The event gathered representatives from the European Commission, the European University Association (EUA), the European Institute of Innovation & Technology (EIT), and the ULAB partner institutions.
For more information and presentations, follow this link.
This is the fourth edition of this publication, which deals on themes of constructive alignment used in implementing outcomes-based education. In the shape of a “how to” manual, each chapter suggests tasks to implement constructive alignment in teaching practices of interested teachers, staff developers or administrators.
Furthermore, this edition focuses on the implementation of constructive alignment in the specific cases of Australia, Hong Kong, Ireland and Malaysia, and also evaluates in one of its sections how constructive alignment is used worldwide for quality teaching and assessment.
For more information, follow this link.
This report is the first issue of a new series of publications by the UNESCO Chair in Higher Education Management and Policy (Madrid). These publications will be compendia of short monographic reports, which will offer thoughts on important issues in Spanish higher education that are linked to the activity of the Chair.
This first report is the outcome of the biennial seminar “En pos de la educación activa”, and it makes a summary of the four different conferences organized by the Chair along the years 2011 and 2012.
For more information, follow this link.
ARALE aims to add the visibility of adult education in Europe.
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It is a well-known fact that the European workforce is getting older. Perhaps less well-known is that attitudes towards ageing are changing for the better.
Instead of being seen as a demographic time bomb with very negative consequences, Europe’s ageing workforce is increasingly talked about as ‘the silver economy’ that may energise development and bring new opportunities for economic growth.
Being more positive about an ageing workforce, does not mean that Europe is prepared for the challenges it brings. For example, important issues, stressed by the European year for active ageing and solidarity between generations in 2012, have been rather overshadowed by the enduring economic crisis.
By 2060 there will be only two people of working age (15-64 years) in the European Union for every person aged over 65 years. This compares to a ratio of four to one today. The labour market is already feeling the effects of an ageing population. Many baby boomers born in the 1950s and 1960’s will retire in the next decade or two. These workers will have to be replaced largely by people already in the workforce.
Changing age-structures in enterprises are a major challenge. Participation in lifelong learning by older workers has been consistently below European targets. Employers recognise the problem of ageing, but indications confirm that they are not yet prepared for these changes.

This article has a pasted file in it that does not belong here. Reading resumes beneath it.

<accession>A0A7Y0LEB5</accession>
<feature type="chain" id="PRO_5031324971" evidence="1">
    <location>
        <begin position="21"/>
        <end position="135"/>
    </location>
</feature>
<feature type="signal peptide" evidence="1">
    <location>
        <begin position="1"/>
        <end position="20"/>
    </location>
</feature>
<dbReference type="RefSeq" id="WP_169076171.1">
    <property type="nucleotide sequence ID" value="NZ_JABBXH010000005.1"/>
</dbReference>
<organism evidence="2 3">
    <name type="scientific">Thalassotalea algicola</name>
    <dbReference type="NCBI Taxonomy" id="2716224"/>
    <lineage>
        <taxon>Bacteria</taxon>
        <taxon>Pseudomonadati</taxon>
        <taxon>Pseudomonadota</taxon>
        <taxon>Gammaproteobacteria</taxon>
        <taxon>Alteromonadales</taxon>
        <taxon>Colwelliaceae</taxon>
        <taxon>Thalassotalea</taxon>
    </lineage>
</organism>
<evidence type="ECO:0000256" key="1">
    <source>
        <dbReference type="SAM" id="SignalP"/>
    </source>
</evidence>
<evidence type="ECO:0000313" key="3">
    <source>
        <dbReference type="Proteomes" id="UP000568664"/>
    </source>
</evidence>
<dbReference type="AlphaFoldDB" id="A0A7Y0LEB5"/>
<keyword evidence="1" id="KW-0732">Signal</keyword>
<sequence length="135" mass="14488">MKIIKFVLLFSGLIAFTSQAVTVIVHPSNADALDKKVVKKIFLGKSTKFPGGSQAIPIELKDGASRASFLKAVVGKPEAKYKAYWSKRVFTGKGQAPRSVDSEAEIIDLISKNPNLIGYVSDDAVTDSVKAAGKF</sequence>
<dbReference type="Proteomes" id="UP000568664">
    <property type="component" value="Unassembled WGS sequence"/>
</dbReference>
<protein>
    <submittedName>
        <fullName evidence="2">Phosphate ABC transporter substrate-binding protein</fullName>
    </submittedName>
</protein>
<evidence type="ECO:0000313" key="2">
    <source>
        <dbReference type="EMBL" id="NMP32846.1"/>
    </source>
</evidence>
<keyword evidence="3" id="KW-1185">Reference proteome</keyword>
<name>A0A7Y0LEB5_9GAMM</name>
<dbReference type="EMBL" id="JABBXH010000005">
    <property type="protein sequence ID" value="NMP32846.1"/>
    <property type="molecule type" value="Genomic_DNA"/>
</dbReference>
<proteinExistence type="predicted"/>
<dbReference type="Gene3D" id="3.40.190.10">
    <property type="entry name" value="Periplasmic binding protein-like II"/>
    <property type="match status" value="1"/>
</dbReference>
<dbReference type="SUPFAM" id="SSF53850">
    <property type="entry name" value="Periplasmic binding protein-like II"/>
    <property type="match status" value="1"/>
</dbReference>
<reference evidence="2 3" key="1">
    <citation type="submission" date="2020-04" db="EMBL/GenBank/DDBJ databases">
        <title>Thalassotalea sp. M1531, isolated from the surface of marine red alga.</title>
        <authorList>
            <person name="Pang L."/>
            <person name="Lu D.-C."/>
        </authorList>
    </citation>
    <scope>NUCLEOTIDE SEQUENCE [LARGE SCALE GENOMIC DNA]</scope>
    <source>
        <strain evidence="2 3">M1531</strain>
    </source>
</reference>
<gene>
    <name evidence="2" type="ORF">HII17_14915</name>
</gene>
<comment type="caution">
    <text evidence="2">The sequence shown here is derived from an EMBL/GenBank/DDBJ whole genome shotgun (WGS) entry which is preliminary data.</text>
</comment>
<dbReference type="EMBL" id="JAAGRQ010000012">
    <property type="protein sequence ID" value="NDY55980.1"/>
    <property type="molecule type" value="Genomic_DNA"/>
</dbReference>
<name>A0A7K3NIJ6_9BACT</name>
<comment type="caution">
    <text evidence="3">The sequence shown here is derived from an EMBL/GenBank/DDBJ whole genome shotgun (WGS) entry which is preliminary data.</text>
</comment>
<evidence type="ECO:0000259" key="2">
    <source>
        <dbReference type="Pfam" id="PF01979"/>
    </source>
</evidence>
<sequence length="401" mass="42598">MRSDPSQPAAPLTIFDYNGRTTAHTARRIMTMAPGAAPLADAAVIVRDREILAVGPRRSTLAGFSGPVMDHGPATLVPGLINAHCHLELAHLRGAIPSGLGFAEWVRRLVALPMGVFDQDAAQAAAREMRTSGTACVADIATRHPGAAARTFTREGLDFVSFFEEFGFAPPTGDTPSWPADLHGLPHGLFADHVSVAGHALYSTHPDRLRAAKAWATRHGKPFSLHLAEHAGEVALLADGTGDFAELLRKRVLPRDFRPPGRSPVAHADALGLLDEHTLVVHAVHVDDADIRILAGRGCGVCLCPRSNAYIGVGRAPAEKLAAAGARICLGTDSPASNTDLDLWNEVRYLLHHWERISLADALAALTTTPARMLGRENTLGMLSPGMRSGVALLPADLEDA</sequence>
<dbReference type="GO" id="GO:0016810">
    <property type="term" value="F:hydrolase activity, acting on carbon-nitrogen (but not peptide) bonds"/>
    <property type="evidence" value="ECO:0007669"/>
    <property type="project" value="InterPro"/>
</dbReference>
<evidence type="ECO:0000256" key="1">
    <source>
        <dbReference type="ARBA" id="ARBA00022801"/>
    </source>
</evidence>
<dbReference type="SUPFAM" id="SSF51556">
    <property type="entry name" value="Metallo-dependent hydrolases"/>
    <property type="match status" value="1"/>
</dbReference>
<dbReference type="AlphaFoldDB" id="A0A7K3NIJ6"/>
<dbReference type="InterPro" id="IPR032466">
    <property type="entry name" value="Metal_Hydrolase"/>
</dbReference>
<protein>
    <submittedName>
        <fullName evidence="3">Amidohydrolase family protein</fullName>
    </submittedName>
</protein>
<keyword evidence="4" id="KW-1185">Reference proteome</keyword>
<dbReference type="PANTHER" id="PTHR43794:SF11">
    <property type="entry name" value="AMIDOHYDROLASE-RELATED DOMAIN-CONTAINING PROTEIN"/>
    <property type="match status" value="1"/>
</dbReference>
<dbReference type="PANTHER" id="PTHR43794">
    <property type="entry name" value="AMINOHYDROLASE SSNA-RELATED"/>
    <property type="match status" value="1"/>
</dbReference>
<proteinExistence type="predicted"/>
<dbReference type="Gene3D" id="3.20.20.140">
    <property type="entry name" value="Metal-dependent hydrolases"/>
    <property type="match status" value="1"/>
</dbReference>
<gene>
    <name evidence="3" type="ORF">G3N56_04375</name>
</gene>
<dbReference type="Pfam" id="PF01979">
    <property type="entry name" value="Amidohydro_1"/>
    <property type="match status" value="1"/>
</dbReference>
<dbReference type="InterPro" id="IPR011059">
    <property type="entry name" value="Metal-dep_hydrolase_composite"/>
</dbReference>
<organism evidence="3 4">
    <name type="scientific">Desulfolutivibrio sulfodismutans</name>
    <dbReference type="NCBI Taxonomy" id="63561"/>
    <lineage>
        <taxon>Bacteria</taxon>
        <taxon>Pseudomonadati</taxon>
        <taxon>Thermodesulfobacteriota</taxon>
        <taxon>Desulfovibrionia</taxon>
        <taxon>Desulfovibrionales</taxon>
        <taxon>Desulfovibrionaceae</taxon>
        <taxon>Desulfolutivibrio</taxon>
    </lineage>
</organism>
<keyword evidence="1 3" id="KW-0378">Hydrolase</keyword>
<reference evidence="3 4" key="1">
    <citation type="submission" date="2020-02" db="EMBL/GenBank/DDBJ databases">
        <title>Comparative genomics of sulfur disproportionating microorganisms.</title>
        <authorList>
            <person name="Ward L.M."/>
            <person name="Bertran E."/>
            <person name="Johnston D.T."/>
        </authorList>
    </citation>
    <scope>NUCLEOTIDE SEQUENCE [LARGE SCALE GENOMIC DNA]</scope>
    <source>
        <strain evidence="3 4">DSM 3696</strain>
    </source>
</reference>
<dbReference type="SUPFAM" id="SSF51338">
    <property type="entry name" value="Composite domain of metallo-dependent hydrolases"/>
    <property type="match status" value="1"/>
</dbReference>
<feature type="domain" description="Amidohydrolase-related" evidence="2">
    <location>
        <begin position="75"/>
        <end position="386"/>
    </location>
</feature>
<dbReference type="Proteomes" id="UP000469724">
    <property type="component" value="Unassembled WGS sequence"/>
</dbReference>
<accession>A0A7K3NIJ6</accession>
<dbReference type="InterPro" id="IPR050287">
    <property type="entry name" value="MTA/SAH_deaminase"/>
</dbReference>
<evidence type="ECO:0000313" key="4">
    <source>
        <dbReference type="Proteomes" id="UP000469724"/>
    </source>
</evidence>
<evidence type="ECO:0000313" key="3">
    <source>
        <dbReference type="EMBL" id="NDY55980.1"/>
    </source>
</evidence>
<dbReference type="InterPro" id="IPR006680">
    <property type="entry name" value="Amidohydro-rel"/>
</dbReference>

Investment in an ageing workforce depends on it bringing real returns and benefits to employers and individuals. Cedefop's latest study on working and ageing (1), focuses on investing in learning later in life. It also looks at the impact of policies to keep people in the workforce and the conditions needed to tap an ageing workforce’s potential.
Download in the following language(s)
DE Ältere Arbeitnehmer – Chancen auf eine goldene Zukunft?
EL Παλιοί εργαζόμενοι – νέες ευκαιρίες
EN Silver workers – golden opportunities
ES Trabajadores de plata, oportunidades de oro
FR Travailleurs aux tempes argentées: un nouvel âge d’or
IT "Anni d’argento", opportunità d’oro
PL Srebrni pracownicy na wagę złota
PT Trabalhadores mais velhos – novas oportunidades
DE Ältere Arbeitnehmer – Chancen auf eine goldene Zukunft? (ebook)
EL Παλιοί εργαζόμενοι – νέες ευκαιρίες (ebook)
EN Silver workers – golden opportunities (ebook)
ES Trabajadores de plata, oportunidades de oro (ebook)
FR Travailleurs aux tempes argentées: un nouvel âge d’or (ebook)
IT "Anni d’argento", opportunità d’oro (ebook)
PL Srebrni pracownicy na wagę złota (ebook)
PT Trabalhadores mais velhos – novas oportunidades (ebook).
Cedefop is looking for national experts based across Europe to help prepare and validate skill supply and demand forecasts for their country. The data will be used to prepare the next pan-European forecasts which are being used to help shape Europe’s education, training and employment policies.
An expert is needed in each of the 27 EU Member States, as well as in Norway, Iceland, Switzerland, Croatia, the Former Yugoslav Republic of Macedonia and Turkey.
Applications and supporting documents should be sent by e-mail to: firstname.lastname@example.org by 30 March 2013.
Below you will find:
- more details about what experts will do;
- the application form;
- the rules on reimburement;
- information on protection of personal data.